Wednesday, December 28, 2011

Staples $15 off $15

There's a deal going now, as I write this. Load your cart with at least $15.01 worth of products and then enter the coupon code 25172 which deducts $15 off your order! Then, choose the site to store shipping method so you don't need to pay anything. I've just completed three orders that included: Crayola color pencils, Pilot G2 pens, paper trimmer, and paper clips (as a slick filler). That's over $45 worth of stuff, for about $3. An awesome day.

Wednesday, December 21, 2011

Ukala Sydney High boot

  • Very good quality suede that feels thick and smooth.
  • The merino wool lining doesn't make your feet feel hot.
  • Depending on time and place, they may be stylish.
  • Much cheaper than very similar UGG boots.
  • The sole is made of a very lightweight foam so you don't have to expend extra energy while walking. It's also very smooth and has no grip.
  • The sole is lightweight, but it looks like the type that will erode quickly.
  • The fur sticks to your legwear for quite a while until it becomes matted down.
  • There is a seam running down the back that will eventually dig into your foot once the fur becomes thinner.
  • There is absolutely no arch support.
  • Although they're called "high" the reach to about 4 inches below the knee. 
  • The pink logo patch on the back is kind of tacky and childish.
As you must have read, I got these boots as replacements for the original EMU boots that became defective. Ukala Sydney is a new line of boots under the EMU brand. The boots definitely look nice, but they lack some basic features (e.g. an arch, smooth seams inside, heaver sole with more traction). They're not very practical either since they're made of seude which stains very easily. I recommend using a suede leather protector (spray) to prevent snow and snow-salt from leaving white marks (that don't come off, no matter what you do). In short, they're really not worth $79. As a free boot, sure, but otherwise no way.

Tuesday, December 20, 2011

What's the deal with a free trial?

If a company wants to sneak money out of you, probably the best way would be to offer you a free trial. You sign up with your credit card information, receive 14 days or 30 days of some premium service which may or may not be worth it, and then you cancel before you actually get charged. But what's if you forget to cancel? You get charged some enormous fee like $79. That's how they make money. There is absolutely no argument you can stand on if they charge you because you don't cancel. They make it even easier for themselves by this oh-so-nifty feature called "auto-upgrade" -- let your account upgrade to the paid membership without you lifting a finger! How cool is that?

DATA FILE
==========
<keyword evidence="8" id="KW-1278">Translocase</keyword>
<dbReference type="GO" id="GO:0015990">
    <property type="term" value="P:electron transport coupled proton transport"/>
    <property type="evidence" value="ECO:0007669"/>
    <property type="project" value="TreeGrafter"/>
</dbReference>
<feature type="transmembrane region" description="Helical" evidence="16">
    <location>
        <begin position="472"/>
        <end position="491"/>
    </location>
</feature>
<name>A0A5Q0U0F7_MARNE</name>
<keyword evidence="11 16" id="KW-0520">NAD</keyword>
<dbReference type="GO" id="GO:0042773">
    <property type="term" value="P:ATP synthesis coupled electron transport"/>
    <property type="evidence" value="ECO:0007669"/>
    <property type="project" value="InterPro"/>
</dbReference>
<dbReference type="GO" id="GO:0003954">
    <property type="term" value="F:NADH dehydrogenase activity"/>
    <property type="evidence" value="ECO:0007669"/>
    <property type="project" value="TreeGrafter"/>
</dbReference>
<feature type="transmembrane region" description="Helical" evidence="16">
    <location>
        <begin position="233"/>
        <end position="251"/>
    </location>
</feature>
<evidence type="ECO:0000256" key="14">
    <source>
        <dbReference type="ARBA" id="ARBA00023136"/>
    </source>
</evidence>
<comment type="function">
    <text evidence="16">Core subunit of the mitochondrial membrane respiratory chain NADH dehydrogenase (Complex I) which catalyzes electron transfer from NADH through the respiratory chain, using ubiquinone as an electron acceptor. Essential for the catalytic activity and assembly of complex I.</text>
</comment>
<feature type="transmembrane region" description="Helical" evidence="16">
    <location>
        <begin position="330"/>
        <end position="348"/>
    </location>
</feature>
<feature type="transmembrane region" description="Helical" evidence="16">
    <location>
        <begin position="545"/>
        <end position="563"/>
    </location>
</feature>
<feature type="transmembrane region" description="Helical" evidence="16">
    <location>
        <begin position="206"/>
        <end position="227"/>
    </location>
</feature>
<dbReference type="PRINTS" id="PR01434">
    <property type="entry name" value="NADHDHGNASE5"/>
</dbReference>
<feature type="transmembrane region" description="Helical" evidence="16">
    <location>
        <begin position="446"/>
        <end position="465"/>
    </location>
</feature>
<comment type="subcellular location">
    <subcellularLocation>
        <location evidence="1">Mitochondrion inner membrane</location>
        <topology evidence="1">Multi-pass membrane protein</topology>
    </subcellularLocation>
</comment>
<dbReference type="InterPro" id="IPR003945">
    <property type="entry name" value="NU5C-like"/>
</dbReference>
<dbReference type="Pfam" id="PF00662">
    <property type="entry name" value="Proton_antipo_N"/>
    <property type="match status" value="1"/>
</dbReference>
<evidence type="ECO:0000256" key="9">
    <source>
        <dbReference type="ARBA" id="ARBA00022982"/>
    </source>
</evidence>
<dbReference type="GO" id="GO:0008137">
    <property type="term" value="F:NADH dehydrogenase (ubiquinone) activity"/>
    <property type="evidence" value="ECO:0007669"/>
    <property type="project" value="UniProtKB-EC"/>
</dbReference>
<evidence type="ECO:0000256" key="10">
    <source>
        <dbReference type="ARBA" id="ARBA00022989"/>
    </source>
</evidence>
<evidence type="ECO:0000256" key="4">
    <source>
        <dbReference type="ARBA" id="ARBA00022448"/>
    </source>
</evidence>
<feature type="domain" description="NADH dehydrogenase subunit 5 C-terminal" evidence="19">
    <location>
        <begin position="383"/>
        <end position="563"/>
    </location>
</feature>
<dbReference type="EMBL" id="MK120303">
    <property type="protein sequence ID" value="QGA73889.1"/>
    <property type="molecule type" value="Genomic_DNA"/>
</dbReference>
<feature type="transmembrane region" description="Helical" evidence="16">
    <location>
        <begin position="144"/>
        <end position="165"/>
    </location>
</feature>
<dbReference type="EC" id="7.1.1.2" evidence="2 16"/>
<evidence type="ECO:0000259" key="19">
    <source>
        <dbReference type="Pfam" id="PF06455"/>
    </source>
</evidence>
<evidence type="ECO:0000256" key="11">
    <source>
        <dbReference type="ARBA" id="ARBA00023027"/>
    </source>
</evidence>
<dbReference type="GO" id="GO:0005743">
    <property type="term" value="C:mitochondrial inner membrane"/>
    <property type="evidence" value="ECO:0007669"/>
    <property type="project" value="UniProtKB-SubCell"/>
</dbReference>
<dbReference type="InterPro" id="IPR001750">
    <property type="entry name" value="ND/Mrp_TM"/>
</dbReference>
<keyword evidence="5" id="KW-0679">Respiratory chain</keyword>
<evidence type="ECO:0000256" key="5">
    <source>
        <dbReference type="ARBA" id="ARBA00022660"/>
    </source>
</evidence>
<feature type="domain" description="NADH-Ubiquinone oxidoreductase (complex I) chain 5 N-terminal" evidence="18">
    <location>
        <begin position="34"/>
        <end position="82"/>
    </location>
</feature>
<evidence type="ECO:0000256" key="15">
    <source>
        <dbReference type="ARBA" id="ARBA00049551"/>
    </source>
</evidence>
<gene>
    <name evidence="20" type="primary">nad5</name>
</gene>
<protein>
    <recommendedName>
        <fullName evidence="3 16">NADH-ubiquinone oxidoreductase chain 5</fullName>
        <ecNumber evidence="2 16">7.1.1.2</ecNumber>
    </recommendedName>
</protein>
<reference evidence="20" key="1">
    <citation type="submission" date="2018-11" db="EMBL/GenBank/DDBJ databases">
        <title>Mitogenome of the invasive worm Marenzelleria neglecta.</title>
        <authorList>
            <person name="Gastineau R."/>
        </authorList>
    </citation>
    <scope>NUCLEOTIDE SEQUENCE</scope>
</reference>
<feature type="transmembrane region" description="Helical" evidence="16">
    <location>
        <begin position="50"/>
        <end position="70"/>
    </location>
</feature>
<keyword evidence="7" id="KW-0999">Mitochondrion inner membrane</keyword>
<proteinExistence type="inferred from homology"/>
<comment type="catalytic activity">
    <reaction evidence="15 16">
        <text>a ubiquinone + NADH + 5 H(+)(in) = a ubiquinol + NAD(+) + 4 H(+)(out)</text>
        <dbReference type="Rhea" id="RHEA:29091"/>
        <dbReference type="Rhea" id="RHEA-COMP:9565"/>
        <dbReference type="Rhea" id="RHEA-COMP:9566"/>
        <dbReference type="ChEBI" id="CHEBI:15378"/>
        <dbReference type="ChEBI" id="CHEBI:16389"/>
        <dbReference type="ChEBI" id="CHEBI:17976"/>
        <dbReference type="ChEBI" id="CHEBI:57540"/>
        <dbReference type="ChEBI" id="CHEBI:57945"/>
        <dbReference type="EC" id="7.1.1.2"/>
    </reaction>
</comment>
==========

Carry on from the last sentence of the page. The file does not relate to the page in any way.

Uh, not so cool. So what I suggest is this: Do sign up for free-trials whenever you want, but set yourself an alert/reminder on your phone, computer or other device (or a paper calendar) so you don't forget to undo the membership. If there's an auto-upgrade feature, turn it off. If they ask "are you really really really sure you want to turn off auto-upgrade" just say "yes I'm very very very sure."

So why sign up for these free trials if you will anyway cancel them? Two reasons:

  1. You get a taste of that premium service (e.g. free two-day shipping, access to more features, unlimited whatevers).
  2. Once you're in their system, you're more likely to receive more promotions. Now read below to see what happened to me.
Last year I was buying college textbooks on because they usually have excellent coupons that work on textbooks (most bookstores have coupons, but very few allow theirs to work on textbooks). My order was below the minimum required to receive free shipping, but I noticed a green running-man icon with a message on the side: Receive free 2-day shipping. Learn more! I click it and discover something called ShopRunner, which is a service that offers you free 2-day shipping for several stores, but you pay some huge amount each year for it ($79 -- which is still wayyyy more than the price of all my orders per year shipped). They do offer a 30-day free trial, so I signed up. I made sure to cancel before I was charged. 

A few weeks ago I got an email from ShopRunner saying something like "Oh, we miss you, come back back for a free full year on us!" I never would have received that had I not done the 30-day trial first! So now my freinds, family members and I are happily using ShopRunner (free 2-day shipping) at all sorts of stores like Toys R Us, American Eagle, Borders, etc. 

What's so cool about ShopRunner besides for the free shipping aspect? Many times, if you have a promotional code, it works for EITHER free shipping or a percentage/dollar amount off. Not both. But if you have ShopRunner, and the promo is for 40% off, you can get the best of both worlds.

Thursday, December 15, 2011

Be a dope, it's fine!

Sometimes it really pays to act like a dope. Like you don't know anything. Immature, slow, stupid, foreign etc. These tactics work. Here's how to apply them to certain situations:

Remember my Amazon promotional credit story? So my account's got around $18 in promotional credit as of today. Their credit is divided into different categories and you can get promotions in either one or several of them. I have the $18 in each category, one of them being "Kindle editions". This means you can use the credit to buy e-books readable on Kindles and many other devices. I wanted to get an e-book version of a book that only was published electronically so I figured I can use my promos, right? Wrong. Apparently, as I later found out, the credit works only on e-books sold by Amazon, not by another publisher. Of course I only find out after I was charged.